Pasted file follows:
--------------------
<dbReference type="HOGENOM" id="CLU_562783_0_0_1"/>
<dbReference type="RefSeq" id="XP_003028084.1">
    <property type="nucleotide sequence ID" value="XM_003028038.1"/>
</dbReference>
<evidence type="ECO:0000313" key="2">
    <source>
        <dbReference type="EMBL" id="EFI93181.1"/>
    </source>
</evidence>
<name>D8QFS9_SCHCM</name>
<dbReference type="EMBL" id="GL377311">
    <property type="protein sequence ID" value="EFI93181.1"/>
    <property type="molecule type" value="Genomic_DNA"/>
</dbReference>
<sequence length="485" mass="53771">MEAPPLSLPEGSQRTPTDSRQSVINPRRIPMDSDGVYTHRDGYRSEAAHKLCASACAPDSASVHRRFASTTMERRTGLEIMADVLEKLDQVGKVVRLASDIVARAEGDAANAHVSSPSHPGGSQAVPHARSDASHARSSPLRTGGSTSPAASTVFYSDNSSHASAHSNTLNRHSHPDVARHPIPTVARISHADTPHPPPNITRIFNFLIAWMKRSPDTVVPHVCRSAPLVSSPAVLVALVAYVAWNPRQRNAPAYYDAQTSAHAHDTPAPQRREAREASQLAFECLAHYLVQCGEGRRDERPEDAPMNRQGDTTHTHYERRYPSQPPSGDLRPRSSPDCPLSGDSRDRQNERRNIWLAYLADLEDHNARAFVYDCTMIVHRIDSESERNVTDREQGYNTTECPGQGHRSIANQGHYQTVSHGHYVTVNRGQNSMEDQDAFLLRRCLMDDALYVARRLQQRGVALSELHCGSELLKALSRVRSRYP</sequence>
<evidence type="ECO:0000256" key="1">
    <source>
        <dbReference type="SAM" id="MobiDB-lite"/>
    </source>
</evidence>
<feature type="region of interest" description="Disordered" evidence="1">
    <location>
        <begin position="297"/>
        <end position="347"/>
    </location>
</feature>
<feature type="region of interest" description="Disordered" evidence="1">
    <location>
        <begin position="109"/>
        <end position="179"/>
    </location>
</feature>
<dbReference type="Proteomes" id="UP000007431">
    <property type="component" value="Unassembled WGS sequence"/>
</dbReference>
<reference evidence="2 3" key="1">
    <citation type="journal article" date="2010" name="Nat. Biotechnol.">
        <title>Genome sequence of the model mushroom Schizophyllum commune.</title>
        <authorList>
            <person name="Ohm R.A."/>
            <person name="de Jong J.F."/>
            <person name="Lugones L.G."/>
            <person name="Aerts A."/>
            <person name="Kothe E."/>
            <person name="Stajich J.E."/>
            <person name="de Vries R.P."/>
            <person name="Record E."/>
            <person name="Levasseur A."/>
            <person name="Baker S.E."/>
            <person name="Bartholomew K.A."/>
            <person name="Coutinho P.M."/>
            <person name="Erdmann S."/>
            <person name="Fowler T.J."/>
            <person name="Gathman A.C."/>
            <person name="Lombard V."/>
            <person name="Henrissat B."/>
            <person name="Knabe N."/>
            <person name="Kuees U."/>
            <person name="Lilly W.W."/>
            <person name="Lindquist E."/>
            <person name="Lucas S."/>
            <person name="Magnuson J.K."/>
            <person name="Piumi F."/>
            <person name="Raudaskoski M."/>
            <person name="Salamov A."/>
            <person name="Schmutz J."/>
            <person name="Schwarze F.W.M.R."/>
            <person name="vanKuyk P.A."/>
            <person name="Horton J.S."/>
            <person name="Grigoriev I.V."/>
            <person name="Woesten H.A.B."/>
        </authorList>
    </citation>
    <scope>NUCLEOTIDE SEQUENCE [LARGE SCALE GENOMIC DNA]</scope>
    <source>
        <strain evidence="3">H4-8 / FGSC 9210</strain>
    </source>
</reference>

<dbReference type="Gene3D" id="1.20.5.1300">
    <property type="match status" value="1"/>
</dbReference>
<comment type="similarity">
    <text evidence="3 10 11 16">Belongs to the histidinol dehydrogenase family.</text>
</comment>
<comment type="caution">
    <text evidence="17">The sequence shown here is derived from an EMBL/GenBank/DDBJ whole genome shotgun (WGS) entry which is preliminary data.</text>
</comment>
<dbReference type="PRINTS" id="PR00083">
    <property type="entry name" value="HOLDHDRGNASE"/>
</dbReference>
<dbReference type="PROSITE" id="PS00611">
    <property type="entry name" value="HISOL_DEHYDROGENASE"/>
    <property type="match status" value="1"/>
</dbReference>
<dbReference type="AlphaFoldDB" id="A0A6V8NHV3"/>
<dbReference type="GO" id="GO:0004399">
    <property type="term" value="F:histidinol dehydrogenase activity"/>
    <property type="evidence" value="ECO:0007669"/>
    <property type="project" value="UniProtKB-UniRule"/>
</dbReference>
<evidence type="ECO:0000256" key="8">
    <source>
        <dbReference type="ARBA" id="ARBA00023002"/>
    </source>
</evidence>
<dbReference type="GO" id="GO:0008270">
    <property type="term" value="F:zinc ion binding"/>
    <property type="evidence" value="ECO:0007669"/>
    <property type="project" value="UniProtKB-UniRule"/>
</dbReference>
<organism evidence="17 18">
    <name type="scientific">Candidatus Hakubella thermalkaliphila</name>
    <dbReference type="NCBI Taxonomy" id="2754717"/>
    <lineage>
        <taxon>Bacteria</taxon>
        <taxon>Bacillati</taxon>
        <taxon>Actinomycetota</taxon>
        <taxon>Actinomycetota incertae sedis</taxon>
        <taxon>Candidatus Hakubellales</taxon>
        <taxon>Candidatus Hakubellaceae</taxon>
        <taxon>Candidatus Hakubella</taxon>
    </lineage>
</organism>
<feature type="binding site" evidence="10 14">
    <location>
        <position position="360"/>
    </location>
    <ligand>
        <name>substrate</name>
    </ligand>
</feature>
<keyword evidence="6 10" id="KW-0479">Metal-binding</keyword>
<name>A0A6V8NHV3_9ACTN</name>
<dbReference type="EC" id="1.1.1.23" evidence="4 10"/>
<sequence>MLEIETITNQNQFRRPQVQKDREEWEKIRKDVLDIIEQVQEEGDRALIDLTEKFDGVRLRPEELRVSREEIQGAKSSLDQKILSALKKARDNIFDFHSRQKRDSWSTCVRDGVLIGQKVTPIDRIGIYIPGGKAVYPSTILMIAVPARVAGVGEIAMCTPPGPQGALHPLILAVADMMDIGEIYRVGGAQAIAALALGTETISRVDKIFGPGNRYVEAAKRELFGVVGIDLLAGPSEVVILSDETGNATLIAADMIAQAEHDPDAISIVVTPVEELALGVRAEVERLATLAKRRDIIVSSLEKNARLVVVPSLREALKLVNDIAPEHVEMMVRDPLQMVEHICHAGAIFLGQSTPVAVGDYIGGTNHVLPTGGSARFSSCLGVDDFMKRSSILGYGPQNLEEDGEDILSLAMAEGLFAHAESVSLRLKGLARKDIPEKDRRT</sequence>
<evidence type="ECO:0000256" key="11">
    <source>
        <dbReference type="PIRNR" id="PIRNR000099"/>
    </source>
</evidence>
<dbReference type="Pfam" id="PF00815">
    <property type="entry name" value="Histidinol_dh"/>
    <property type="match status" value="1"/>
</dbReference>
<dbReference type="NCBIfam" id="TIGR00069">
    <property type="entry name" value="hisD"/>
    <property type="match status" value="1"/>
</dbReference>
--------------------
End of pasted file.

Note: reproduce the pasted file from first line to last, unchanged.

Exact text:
<dbReference type="HOGENOM" id="CLU_562783_0_0_1"/>
<dbReference type="RefSeq" id="XP_003028084.1">
    <property type="nucleotide sequence ID" value="XM_003028038.1"/>
</dbReference>
<evidence type="ECO:0000313" key="2">
    <source>
        <dbReference type="EMBL" id="EFI93181.1"/>
    </source>
</evidence>
<name>D8QFS9_SCHCM</name>
<dbReference type="EMBL" id="GL377311">
    <property type="protein sequence ID" value="EFI93181.1"/>
    <property type="molecule type" value="Genomic_DNA"/>
</dbReference>
<sequence length="485" mass="53771">MEAPPLSLPEGSQRTPTDSRQSVINPRRIPMDSDGVYTHRDGYRSEAAHKLCASACAPDSASVHRRFASTTMERRTGLEIMADVLEKLDQVGKVVRLASDIVARAEGDAANAHVSSPSHPGGSQAVPHARSDASHARSSPLRTGGSTSPAASTVFYSDNSSHASAHSNTLNRHSHPDVARHPIPTVARISHADTPHPPPNITRIFNFLIAWMKRSPDTVVPHVCRSAPLVSSPAVLVALVAYVAWNPRQRNAPAYYDAQTSAHAHDTPAPQRREAREASQLAFECLAHYLVQCGEGRRDERPEDAPMNRQGDTTHTHYERRYPSQPPSGDLRPRSSPDCPLSGDSRDRQNERRNIWLAYLADLEDHNARAFVYDCTMIVHRIDSESERNVTDREQGYNTTECPGQGHRSIANQGHYQTVSHGHYVTVNRGQNSMEDQDAFLLRRCLMDDALYVARRLQQRGVALSELHCGSELLKALSRVRSRYP</sequence>
<evidence type="ECO:0000256" key="1">
    <source>
        <dbReference type="SAM" id="MobiDB-lite"/>
    </source>
</evidence>
<feature type="region of interest" description="Disordered" evidence="1">
    <location>
        <begin position="297"/>
        <end position="347"/>
    </location>
</feature>
<feature type="region of interest" description="Disordered" evidence="1">
    <location>
        <begin position="109"/>
        <end position="179"/>
    </location>
</feature>
<dbReference type="Proteomes" id="UP000007431">
    <property type="component" value="Unassembled WGS sequence"/>
</dbReference>
<reference evidence="2 3" key="1">
    <citation type="journal article" date="2010" name="Nat. Biotechnol.">
        <title>Genome sequence of the model mushroom Schizophyllum commune.</title>
        <authorList>
            <person name="Ohm R.A."/>
            <person name="de Jong J.F."/>
            <person name="Lugones L.G."/>
            <person name="Aerts A."/>
            <person name="Kothe E."/>
            <person name="Stajich J.E."/>
            <person name="de Vries R.P."/>
            <person name="Record E."/>
            <person name="Levasseur A."/>
            <person name="Baker S.E."/>
            <person name="Bartholomew K.A."/>
            <person name="Coutinho P.M."/>
            <person name="Erdmann S."/>
            <person name="Fowler T.J."/>
            <person name="Gathman A.C."/>
            <person name="Lombard V."/>
            <person name="Henrissat B."/>
            <person name="Knabe N."/>
            <person name="Kuees U."/>
            <person name="Lilly W.W."/>
            <person name="Lindquist E."/>
            <person name="Lucas S."/>
            <person name="Magnuson J.K."/>
            <person name="Piumi F."/>
            <person name="Raudaskoski M."/>
            <person name="Salamov A."/>
            <person name="Schmutz J."/>
            <person name="Schwarze F.W.M.R."/>
            <person name="vanKuyk P.A."/>
            <person name="Horton J.S."/>
            <person name="Grigoriev I.V."/>
            <person name="Woesten H.A.B."/>
        </authorList>
    </citation>
    <scope>NUCLEOTIDE SEQUENCE [LARGE SCALE GENOMIC DNA]</scope>
    <source>
        <strain evidence="3">H4-8 / FGSC 9210</strain>
    </source>
</reference>

<dbReference type="Gene3D" id="1.20.5.1300">
    <property type="match status" value="1"/>
</dbReference>
<comment type="similarity">
    <text evidence="3 10 11 16">Belongs to the histidinol dehydrogenase family.</text>
</comment>
<comment type="caution">
    <text evidence="17">The sequence shown here is derived from an EMBL/GenBank/DDBJ whole genome shotgun (WGS) entry which is preliminary data.</text>
</comment>
<dbReference type="PRINTS" id="PR00083">
    <property type="entry name" value="HOLDHDRGNASE"/>
</dbReference>
<dbReference type="PROSITE" id="PS00611">
    <property type="entry name" value="HISOL_DEHYDROGENASE"/>
    <property type="match status" value="1"/>
</dbReference>
<dbReference type="AlphaFoldDB" id="A0A6V8NHV3"/>
<dbReference type="GO" id="GO:0004399">
    <property type="term" value="F:histidinol dehydrogenase activity"/>
    <property type="evidence" value="ECO:0007669"/>
    <property type="project" value="UniProtKB-UniRule"/>
</dbReference>
<evidence type="ECO:0000256" key="8">
    <source>
        <dbReference type="ARBA" id="ARBA00023002"/>
    </source>
</evidence>
<dbReference type="GO" id="GO:0008270">
    <property type="term" value="F:zinc ion binding"/>
    <property type="evidence" value="ECO:0007669"/>
    <property type="project" value="UniProtKB-UniRule"/>
</dbReference>
<organism evidence="17 18">
    <name type="scientific">Candidatus Hakubella thermalkaliphila</name>
    <dbReference type="NCBI Taxonomy" id="2754717"/>
    <lineage>
        <taxon>Bacteria</taxon>
        <taxon>Bacillati</taxon>
        <taxon>Actinomycetota</taxon>
        <taxon>Actinomycetota incertae sedis</taxon>
        <taxon>Candidatus Hakubellales</taxon>
        <taxon>Candidatus Hakubellaceae</taxon>
        <taxon>Candidatus Hakubella</taxon>
    </lineage>
</organism>
<feature type="binding site" evidence="10 14">
    <location>
        <position position="360"/>
    </location>
    <ligand>
        <name>substrate</name>
    </ligand>
</feature>
<keyword evidence="6 10" id="KW-0479">Metal-binding</keyword>
<name>A0A6V8NHV3_9ACTN</name>
<dbReference type="EC" id="1.1.1.23" evidence="4 10"/>
<sequence>MLEIETITNQNQFRRPQVQKDREEWEKIRKDVLDIIEQVQEEGDRALIDLTEKFDGVRLRPEELRVSREEIQGAKSSLDQKILSALKKARDNIFDFHSRQKRDSWSTCVRDGVLIGQKVTPIDRIGIYIPGGKAVYPSTILMIAVPARVAGVGEIAMCTPPGPQGALHPLILAVADMMDIGEIYRVGGAQAIAALALGTETISRVDKIFGPGNRYVEAAKRELFGVVGIDLLAGPSEVVILSDETGNATLIAADMIAQAEHDPDAISIVVTPVEELALGVRAEVERLATLAKRRDIIVSSLEKNARLVVVPSLREALKLVNDIAPEHVEMMVRDPLQMVEHICHAGAIFLGQSTPVAVGDYIGGTNHVLPTGGSARFSSCLGVDDFMKRSSILGYGPQNLEEDGEDILSLAMAEGLFAHAESVSLRLKGLARKDIPEKDRRT</sequence>
<evidence type="ECO:0000256" key="11">
    <source>
        <dbReference type="PIRNR" id="PIRNR000099"/>
    </source>
</evidence>
<dbReference type="Pfam" id="PF00815">
    <property type="entry name" value="Histidinol_dh"/>
    <property type="match status" value="1"/>
</dbReference>
<dbReference type="NCBIfam" id="TIGR00069">
    <property type="entry name" value="hisD"/>
    <property type="match status" value="1"/>
</dbReference>